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Thursday, October 11, 2012

Fusion engine antimatter

Space News is becoming hotter: NASA is going to use antimatter in space ships of the future.

Fusion reactions begin by antimatter particle beams may start to drive the ultra-high spacecraft sent on a long journey, by the middle of this century, the researchers said.


Ships from the fusion engine can reach Jupiter in 4 months, thus opening the way to the outer solar system, the human expeditions, according to a report by NASA in 2010

In order to make this technology available, scientists will have to overcome many obstacles - in particular those related to the receipt and storage of antimatter - but some experts believe that it may be ready by mid-century.

Power Fusion impresses

The fuel for such a ship with thermonuclear engines will probably consist of small pellets containing deuterium and tritium - heavy hydrogen isotopes, which contain one or two neutrons in its nucleus, respectively. (At the core of the ordinary hydrogen atom no neutron.)

Within each grain is the fuel will be surrounded by another substance, possibly uranium. Feed antiproton - proton antimatter equivalents having an electric charge of -1, and not one - will be sent to the pellets.

When antiprotons come into contact with uranium nuclei, they will annihilate, creating products of high decay which launches nuclear fusion reactions in the fuel.

Such reactions - eg nuclear fusion of deuterium and tritium, which leads to the formation of a single atom of helium-4 and a neutron - releasing enormous amounts of energy that can be used to make the ship move in several different directions.

"The energy released in the course of these reactions can be used for heating fuel or a pulse with a magnetic plasma confinement and magnetic nozzle," - said in a report in 2010 entitled "The Limits of modern technology: a revolutionary breakthrough in space exploration" which NASA released with the support of The Tauri Group and a number of experts.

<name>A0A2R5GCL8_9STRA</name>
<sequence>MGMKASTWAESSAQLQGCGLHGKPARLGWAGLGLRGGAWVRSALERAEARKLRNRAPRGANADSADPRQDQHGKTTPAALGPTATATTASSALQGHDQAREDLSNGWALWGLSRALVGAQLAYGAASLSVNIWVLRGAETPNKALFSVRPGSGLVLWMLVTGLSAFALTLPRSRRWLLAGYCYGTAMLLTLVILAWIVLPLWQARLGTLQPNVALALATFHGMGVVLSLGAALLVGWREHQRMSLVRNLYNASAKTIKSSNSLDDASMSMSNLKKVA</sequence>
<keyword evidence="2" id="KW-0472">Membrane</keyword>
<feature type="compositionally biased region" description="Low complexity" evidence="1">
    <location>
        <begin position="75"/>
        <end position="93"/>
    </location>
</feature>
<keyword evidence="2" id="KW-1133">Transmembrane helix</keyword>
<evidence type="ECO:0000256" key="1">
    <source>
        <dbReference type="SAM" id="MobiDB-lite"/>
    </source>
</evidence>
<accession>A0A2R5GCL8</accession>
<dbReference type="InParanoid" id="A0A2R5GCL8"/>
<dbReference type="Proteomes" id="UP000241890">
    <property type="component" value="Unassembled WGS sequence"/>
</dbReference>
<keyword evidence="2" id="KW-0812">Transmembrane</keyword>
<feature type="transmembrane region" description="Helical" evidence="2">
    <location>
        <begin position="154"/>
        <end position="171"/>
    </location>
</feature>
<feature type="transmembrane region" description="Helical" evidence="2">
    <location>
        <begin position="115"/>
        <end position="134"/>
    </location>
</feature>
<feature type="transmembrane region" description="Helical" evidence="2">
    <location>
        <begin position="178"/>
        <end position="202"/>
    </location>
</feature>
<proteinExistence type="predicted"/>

The basic idea is this: in the course of the "Daedalus", a study conducted by the British Interplanetary Society in 1970. Were invited to use thermonuclear rocket engine for interstellar spacecraft? But then it was assumed that nuclear fusion, considered in the "Daedalus", must be initiated by electron beams rather than antiprotons.

Yet something still prevents us

Although fusion is running with antiproton beams, is a very tempting technology, yet scientists still have a lot of work to put those ideas into practice.

Perhaps the most difficult will be getting antiprotons - which can be created in particle accelerators - in sufficient quantities and storing them for a long time required to perform a long journey.

According to the report "The Limits of modern technology," the flight to Jupiter would need about 1.16 g of antiprotons. This, of course, is not a very scary figure, but must take into account that in the present production capacity can receive a billionth of a gram of the substance.

Still, the volume of produced antiprotons are escalating, so we can hope that the next major scientific breakthrough associated with space propulsion, will happen even before the 2060

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